Most importantly, treatments like surgery, radiation and hormone therapy, that have their own negative effects (both physical and psychological), need to be weighed against the risks posed by DCIS. Please read the article linked here.


The fundamental issue is if the best evidence available indicates that your Ductal Carcinoma In Situ puts your risk of death from breast cancer at or near that of any women found in the general population do you need surgery?

Putting this another way, if you were told 100 randomly selected women, had a 2% probability of dying of breast cancer during their lifetime, and 100 women with low-risk DCIS also had the same probability of 2 deaths, would you opt for surgery? The flaws in this logic may not seem obvious but if extended to the general population this logic would make it “logical” to perform surgery on all women. 

When considering Ductal Carcinoma In Situ surgery, and in particular low-risk Ductal Carcinoma In Situ, you have to ask whether it makes sense to perform surgery on 100 women (almost all that would never die of breast cancer) to possibly save the life of one or two patients. Do you continue to perform surgery when the best evidence available suggests you may not be saving any lives?

There is even evidence that a large percentage of women who die of breast cancer, die regardless of treatment (i.e. die from breast cancer without any reoccurrence of cancer in their breasts, meaning cancer had already spread to other parts of the body at the time of diagnosis). Thankfully, this represents a very small percentage of Ductal Carcinoma In Situ cases.


Question: Why should I believe you?

Answer: You should not believe me. You should read what the research has to say and read what some courageous breast cancer researchers and doctors are saying. You should discuss these findings with your doctors. You should push back and demand answers and decide on the best care for you and not necessarily the care that is given to everyone. Many treatment centers and their staff will direct you into surgery with little or no discussion of whether you may be a candidate for watchful waiting or active surveillance. Please read the testimonial on this site for a real-life example. Judge for yourself if the patient was well informed by the medical team. Judge for yourself if the patient’s opinion and decisions were respected.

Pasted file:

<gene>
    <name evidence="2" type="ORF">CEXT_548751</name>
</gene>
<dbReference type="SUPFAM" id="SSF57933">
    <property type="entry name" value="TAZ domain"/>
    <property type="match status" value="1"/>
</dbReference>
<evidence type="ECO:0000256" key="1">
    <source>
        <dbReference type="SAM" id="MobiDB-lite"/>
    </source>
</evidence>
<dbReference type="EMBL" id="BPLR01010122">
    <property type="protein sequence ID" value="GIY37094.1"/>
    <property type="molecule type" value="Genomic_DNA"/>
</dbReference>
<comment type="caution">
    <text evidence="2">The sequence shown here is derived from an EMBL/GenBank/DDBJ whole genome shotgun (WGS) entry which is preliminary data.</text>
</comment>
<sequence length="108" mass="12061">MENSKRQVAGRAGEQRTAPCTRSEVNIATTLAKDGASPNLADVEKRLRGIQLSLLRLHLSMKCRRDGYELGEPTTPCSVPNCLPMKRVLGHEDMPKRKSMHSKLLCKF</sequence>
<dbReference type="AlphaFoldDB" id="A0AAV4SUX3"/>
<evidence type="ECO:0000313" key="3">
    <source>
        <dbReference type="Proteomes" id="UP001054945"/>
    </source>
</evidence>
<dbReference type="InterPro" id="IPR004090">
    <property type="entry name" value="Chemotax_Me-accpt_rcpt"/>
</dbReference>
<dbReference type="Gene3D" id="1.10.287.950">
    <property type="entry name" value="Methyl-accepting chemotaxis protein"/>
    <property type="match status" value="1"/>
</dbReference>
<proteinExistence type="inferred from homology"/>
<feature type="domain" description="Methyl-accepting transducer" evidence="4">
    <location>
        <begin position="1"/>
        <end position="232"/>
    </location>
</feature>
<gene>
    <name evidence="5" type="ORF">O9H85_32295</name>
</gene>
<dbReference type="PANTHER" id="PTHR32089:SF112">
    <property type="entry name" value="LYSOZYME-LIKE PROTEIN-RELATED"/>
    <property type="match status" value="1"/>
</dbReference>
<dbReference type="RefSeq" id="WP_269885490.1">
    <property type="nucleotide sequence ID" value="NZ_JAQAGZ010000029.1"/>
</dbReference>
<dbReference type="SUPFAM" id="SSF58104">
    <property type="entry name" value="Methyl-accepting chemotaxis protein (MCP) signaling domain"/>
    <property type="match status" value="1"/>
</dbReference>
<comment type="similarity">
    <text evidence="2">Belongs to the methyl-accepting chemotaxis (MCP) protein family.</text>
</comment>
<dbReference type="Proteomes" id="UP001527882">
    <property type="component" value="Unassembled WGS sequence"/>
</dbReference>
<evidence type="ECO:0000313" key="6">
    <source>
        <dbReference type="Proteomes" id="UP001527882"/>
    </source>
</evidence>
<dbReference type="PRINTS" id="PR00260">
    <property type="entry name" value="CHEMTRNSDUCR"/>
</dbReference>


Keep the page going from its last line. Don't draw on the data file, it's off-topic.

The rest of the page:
Question: How did we get here?

Answer: To understand how we got here, look back at the initial logic employed that established the standard of care. A “must read” article about myths that will not die found here explains how trained professionals cling to myths about cancer screening and treatment. Long ago doctors assumed that abnormal cells, sealed off in the breast ducts (DCIS), where a precursor to invasive cancer that could lead to life-threatening cancer. The logic was and still is, that if you cut out those abnormal cells you would reduce the chance of them breaking loose and becoming invasive, and ultimately reduce deaths. This is pretty simple logic. Nip it in the bud and save thousands of lives, and so for the last 30 years we have treated approximately 60,000 women a year to prevent DCIS progression to invasive cancer, yet research shows there has been no associated decrease in the incidence of invasive cancer. Think about this, 60,000 annual surgeries to reduce cases of invasive cancer but no associated decline in invasive cancers.

You might assume that the focus of breast cancer treatment is on saving your life, but in the case of DCIS what you may find is a focus on preventing reoccurrence. Why is this? Isn’t the bottom line for the patient mortality? Doctors continue to “nip in the bud” when research indicates that the majority of the buds they nip are harmless and the vast majority will never prove fatal even if they progress into invasive cancer. The truth is there is very little evidence of what happens to a Ductal Carcinoma In Situ patient if the Ductal Carcinoma In Situ is not treated (they almost always are treated with surgery). The evidence that does exist indicates that between 57% and 78% of cases never become invasive cancers.